As best I can remember, I have broken five bones in my life – three in fingers (thumb, ring, pinky), one in my right hand, and one in my right wrist. All of them have been football related, although of them happened when I was a coach. Yes, I’m such a klutz that I get hurt coachingfootball.
The Object: A Splint or CastThe worst part of my fractures was not the pain, but the inconveniences that result. Twice I had to get casts that eliminated me from competition for a few weeks. Twice I was able to continue playing (and I toughed it out and still was able to coach with my broken finger).
The casts and splints that I’ve gotten have made other tasks difficult – like showering and taking notes (especially when I broke a bone in my right hand, during the semester that I took Biochemistry and Genetics). And for my most recent injury, the splint made it very difficult to type blog posts.
But the splints and casts serve a purpose. Don’t think so? Then ask my left pinky, which never got fixed correctly and now won’t ever straighten out, outside of surgery. (“No, thanks,” says Mr. Crooked Pinky.)
But here’s the point about splints: they do not heal the injury. Nothing about a splint or cast causes your bone to repair itself. God has designed the body to be able to heal from a bone fracture, with white blood cells and osteoclasts and osteoblasts and all sorts of other things that I wouldn’t have known except that I taught high school biology for one semester.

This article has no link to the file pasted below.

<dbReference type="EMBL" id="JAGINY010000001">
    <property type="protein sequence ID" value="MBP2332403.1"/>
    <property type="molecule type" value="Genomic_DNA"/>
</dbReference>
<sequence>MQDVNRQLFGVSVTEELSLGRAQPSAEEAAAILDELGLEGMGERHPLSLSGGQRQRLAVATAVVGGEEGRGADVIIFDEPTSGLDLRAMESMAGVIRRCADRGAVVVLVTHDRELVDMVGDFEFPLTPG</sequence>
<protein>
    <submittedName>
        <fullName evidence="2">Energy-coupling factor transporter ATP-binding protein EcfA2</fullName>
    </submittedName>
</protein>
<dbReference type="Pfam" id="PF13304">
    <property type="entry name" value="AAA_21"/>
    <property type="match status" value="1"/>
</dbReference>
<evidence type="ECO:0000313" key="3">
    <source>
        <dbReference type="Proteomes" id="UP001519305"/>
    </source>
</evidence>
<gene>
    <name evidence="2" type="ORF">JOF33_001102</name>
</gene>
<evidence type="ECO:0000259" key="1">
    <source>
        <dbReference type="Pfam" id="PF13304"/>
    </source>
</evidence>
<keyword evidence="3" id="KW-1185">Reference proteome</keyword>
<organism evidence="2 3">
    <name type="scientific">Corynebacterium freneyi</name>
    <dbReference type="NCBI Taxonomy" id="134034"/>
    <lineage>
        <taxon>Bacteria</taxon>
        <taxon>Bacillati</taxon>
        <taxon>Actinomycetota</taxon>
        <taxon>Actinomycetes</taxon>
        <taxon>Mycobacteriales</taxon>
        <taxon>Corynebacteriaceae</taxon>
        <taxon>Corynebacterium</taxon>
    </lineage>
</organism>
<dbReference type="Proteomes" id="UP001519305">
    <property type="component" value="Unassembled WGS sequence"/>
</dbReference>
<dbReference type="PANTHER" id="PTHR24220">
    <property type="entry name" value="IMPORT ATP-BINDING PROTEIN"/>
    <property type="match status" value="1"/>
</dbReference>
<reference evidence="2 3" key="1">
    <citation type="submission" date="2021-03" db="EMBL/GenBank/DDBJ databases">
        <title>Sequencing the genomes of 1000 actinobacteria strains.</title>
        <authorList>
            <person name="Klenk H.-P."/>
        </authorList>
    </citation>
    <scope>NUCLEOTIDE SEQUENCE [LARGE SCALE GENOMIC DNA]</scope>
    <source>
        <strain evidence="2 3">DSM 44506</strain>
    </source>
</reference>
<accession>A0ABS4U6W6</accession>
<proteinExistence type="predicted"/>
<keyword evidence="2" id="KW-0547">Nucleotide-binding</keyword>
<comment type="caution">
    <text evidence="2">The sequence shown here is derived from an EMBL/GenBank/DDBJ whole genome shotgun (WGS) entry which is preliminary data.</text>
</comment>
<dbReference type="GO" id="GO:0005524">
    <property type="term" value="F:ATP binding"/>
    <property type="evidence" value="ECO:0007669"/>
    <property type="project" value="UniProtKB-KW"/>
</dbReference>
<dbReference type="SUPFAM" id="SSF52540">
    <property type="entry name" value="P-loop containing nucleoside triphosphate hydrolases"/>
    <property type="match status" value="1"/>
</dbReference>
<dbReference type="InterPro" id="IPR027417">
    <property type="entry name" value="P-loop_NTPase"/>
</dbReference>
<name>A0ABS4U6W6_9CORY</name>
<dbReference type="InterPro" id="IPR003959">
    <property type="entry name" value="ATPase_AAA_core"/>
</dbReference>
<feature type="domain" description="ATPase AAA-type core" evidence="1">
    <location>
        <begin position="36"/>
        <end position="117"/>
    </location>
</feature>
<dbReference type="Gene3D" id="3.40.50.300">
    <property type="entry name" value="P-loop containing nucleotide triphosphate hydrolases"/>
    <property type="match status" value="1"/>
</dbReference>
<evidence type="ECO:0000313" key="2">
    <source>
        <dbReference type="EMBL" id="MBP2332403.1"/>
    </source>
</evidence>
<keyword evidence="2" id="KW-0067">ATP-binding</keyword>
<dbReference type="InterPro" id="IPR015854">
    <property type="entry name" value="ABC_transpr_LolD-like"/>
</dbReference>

But the splint does not initiate the healing. All it does is provide a stable framework to hold the bone in the correct place, to allow the healing to take place.
The Lesson: Spiritual DisciplinesMany Christians make the mistake of thinking that church, Bible study, prayer, etc, will make their life better. The more good and “godly” things they have, the better they will be and the closer they’ll be to God. But it’s not true.
Spiritual disciplines (like prayer, service, Bible study, etc) do not bring healing to a broken soul any more than a splint brings healing to a broken bone. All that spiritual disciplines do is provide a structure or framework for the healing to take place.
What, then, brings about our spiritual healing? Faith in the Gospel and the work of the Holy Spirit are what restore my soul to a right relationship with God.
Spiritual disciplines are good, but we must never think that they are the ultimate goal, or even that they can accomplish the goal by themselves. We need to trust in the work of Jesus and the power of the Spirit, while understanding that the disciplines are God’s instruments of grace to help His work take place in our souls.
Just as the broken bone finds healing difficult without a splint or cast, the broken soul finds it difficult to be made right without spiritual disciplines.